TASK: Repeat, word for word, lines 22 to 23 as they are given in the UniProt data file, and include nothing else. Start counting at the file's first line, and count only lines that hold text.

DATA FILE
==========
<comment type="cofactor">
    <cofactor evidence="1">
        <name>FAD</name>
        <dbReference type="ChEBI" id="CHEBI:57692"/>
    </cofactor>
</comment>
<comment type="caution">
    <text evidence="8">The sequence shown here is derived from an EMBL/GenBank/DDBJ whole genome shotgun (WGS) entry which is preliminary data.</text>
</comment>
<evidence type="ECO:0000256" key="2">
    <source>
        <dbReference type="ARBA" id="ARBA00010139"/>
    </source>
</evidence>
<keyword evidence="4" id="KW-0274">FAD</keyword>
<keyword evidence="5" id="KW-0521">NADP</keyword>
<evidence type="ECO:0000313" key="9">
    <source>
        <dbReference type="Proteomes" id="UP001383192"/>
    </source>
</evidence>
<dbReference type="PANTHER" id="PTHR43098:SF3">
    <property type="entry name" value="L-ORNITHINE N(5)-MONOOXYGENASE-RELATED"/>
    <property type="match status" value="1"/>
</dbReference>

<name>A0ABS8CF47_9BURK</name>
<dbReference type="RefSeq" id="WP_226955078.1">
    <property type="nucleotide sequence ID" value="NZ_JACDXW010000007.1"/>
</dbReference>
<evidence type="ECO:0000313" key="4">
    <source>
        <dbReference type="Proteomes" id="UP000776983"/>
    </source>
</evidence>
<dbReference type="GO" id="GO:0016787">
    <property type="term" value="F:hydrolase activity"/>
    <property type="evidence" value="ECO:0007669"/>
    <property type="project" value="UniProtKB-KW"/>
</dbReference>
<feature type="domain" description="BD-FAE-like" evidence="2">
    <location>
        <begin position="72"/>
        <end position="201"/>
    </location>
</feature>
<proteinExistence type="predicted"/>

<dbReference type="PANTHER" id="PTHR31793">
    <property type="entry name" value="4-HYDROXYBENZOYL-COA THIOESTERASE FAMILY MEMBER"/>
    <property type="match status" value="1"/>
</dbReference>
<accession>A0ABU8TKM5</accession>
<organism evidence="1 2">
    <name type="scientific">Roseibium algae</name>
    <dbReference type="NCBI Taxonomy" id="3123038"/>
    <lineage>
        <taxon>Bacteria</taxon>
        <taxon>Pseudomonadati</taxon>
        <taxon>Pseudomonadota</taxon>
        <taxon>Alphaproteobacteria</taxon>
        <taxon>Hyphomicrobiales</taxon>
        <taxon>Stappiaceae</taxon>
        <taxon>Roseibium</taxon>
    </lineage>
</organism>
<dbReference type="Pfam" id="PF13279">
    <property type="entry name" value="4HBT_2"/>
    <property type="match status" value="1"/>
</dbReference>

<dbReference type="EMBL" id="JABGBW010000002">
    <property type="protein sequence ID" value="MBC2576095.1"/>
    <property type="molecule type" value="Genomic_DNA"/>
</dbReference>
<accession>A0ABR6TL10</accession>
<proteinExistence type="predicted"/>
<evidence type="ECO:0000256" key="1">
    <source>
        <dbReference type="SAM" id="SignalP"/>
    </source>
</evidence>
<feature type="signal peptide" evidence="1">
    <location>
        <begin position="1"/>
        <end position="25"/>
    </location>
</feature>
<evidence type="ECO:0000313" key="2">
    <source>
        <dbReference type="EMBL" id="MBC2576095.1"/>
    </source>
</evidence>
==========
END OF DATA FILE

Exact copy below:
<dbReference type="PANTHER" id="PTHR43098:SF3">
    <property type="entry name" value="L-ORNITHINE N(5)-MONOOXYGENASE-RELATED"/>